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Launching your crowdfunding campaign is a big deal. It’s often a culmination of years of hard work, and in spite of all that hard work Kickstarter can be a fickle beast. It’s important that your launch day goes as smoothly as possible and reaches your audience and hopefully beyond.

To that end, I highly recommend you build a checklist of things you need to do the moments after you hit launch on your campaign. This list is by no means anything groundbreaking or clever, but on day one it’ll be a flurry of excitement and chaos, and the last thing you’ll want to have happen is to forget to leverage a key audience. …


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First ever playtest of what would eventually become Fantastic Factories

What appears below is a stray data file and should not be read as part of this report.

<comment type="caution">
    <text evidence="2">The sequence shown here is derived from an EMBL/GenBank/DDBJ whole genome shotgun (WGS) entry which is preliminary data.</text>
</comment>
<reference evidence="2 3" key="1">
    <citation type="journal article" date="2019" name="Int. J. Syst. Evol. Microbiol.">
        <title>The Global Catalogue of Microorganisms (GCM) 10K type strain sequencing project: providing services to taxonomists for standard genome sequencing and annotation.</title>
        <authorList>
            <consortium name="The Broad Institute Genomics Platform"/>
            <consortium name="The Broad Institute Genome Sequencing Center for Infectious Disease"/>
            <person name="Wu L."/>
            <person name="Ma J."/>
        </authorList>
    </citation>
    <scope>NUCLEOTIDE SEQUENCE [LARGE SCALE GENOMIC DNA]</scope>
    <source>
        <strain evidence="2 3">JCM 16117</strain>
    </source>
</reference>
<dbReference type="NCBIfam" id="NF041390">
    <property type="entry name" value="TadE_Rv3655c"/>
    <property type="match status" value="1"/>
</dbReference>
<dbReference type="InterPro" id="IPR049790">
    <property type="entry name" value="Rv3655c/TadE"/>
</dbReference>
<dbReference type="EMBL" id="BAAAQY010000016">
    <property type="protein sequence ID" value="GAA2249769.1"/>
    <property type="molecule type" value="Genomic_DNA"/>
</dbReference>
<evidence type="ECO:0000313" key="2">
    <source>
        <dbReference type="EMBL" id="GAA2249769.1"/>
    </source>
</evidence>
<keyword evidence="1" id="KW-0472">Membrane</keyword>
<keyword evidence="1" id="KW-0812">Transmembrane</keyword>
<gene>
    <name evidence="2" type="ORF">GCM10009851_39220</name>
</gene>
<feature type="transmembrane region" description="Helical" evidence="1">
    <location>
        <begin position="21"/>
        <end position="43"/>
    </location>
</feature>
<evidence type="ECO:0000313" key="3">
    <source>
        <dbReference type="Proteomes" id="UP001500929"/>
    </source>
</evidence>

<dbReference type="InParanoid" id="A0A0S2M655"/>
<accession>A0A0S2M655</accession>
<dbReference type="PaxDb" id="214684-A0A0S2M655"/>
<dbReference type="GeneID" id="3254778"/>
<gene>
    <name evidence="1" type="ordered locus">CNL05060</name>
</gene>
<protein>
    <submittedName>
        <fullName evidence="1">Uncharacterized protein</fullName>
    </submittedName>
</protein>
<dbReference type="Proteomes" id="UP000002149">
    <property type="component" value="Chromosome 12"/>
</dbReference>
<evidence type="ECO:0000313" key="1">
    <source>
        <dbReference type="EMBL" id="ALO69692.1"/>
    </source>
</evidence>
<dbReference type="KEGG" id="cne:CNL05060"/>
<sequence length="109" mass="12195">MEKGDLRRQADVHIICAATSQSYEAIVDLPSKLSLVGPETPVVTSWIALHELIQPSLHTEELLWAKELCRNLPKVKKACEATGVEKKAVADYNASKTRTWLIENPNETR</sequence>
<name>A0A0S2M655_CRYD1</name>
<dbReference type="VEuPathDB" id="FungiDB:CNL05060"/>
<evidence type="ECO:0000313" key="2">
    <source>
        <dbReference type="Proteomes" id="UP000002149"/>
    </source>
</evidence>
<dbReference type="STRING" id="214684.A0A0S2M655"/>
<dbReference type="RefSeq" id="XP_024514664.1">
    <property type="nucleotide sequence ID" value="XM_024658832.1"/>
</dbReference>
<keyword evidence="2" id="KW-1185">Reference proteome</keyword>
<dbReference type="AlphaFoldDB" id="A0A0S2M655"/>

Fantastic Factories has been fulfilled to backers, and players around the world have been enjoying it! We are celebrating our 4th year anniversary of when Fantastic Factories was first conceived back in November 18th, 2015, and I thought it might be of interest to people to write about how Fantastic Factories got its start and the various design challenges that we faced in a series of blog posts. For this post, we rewind the clock back to the very beginning and share how this scrappy group of friends got together with an idea for a board game.

November 18th, 2015